Last week I went to my second gay pride parade ever and my first since coming out. At the last one I went to, maybe five years ago, I wore shimmering blue eye shadow and decided I was dressed as Ke$ha. I stickered up my body and wore multicolored necklaces and danced around to whatever music was blasting from parade floats as they scooted by.
At that time, the Pride Parade was just a fun event for me, an excuse to have a dance party. It was always just sort of obvious to me that gay people should not be seen as less than anyone else, so I did not quite comprehend the significance of what that parade probably meant for so many of the people there, of what, years later, it would begin to mean for me.
While I always had an easy time accepting others, it took a lot longer for me to accept myself. This year, nine months after I finally did, I stood on the sidelines of the Chicago Gay Pride Parade, and as music blasted, rainbow-painted bodies danced by, and children hopped along, high-fiving me and flinging bracelets into the crowd, I began to cry beneath my sunglasses.
Finally, I felt like I was where I was supposed to be—not only accepting and embracing who I am, but joining the fight to help others accept themselves, too. To me, that’s what having gay pride is really about. Yes, it exists to show the haters that we will not back down and that we will fight for what we inherently deserve, but it is also about showing the closeted just how happy embracing their sexuality can make them and just how many people out there are ready and willing to help them through their fear and their confusion.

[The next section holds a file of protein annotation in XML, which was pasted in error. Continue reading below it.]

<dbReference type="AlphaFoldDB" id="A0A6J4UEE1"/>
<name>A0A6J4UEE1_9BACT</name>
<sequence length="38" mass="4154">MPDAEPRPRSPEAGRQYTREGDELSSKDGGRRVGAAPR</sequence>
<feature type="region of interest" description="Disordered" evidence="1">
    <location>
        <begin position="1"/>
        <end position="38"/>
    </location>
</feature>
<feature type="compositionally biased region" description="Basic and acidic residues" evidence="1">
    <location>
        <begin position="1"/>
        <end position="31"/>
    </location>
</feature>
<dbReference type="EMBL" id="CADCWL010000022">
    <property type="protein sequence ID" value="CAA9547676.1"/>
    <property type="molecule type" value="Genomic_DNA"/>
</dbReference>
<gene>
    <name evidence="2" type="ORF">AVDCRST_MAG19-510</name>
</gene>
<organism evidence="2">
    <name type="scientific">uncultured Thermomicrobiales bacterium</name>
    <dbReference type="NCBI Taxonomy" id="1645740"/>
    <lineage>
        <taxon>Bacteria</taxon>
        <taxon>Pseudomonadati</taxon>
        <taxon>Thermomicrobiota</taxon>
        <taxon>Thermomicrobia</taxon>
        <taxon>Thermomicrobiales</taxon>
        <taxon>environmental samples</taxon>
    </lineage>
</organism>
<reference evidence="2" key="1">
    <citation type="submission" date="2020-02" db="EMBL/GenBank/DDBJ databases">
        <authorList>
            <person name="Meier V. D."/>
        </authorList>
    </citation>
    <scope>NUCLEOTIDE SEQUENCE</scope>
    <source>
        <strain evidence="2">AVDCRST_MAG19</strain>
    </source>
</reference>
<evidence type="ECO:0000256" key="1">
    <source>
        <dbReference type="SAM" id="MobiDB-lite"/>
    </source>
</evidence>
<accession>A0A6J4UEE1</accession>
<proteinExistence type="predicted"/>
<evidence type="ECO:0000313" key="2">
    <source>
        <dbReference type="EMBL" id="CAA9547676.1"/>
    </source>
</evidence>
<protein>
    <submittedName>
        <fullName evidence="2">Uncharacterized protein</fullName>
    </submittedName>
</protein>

When I first came out I didn’t know how to feel about the notion of Gay Pride. It felt strange to feel proud of something that came encoded in me at birth, strange to feel pride for a part of myself that a straight person doesn’t at all consider a defining piece of her identity. But standing along that parade route, I finally understood not only what it truly feels like to have gay pride, but why I need to have it.
While I was certainly born gay, being gay was still something that I worked very hard to achieve. I am proud of myself for finally overcoming everything that scared me and for accepting that I cannot change the past and come out sooner. I am proud of myself for telling my story, and I am proud of myself for drowning out the haters, those out here in the world and those who once existed within me. Overcoming all of that deserves a celebration.
For twenty-three years I was ashamed and afraid of this part of me, a part of me that a lot of people out there still think is sick and unnatural and wrong. Until we eliminate all of that discrimination, accepting it is not enough. Embracing it, being Proud of it, is everything. It is everything that will help terrified kids feel a little less afraid, that will help anyone reach the point that I did, where they can stand along a rainbow-streaked parade route and feel indescribable feelings of joy.
As I watched that parade, cheering and screaming with friends of all sexualities, I kept pausing to breathe, to soak it all in, to take in every moment of the first time I let myself be truly, boldly, and fearlessly proud of being gay. Cheering with my arms around my greatest friends, all I could think was this is love, this is happiness, this is pride.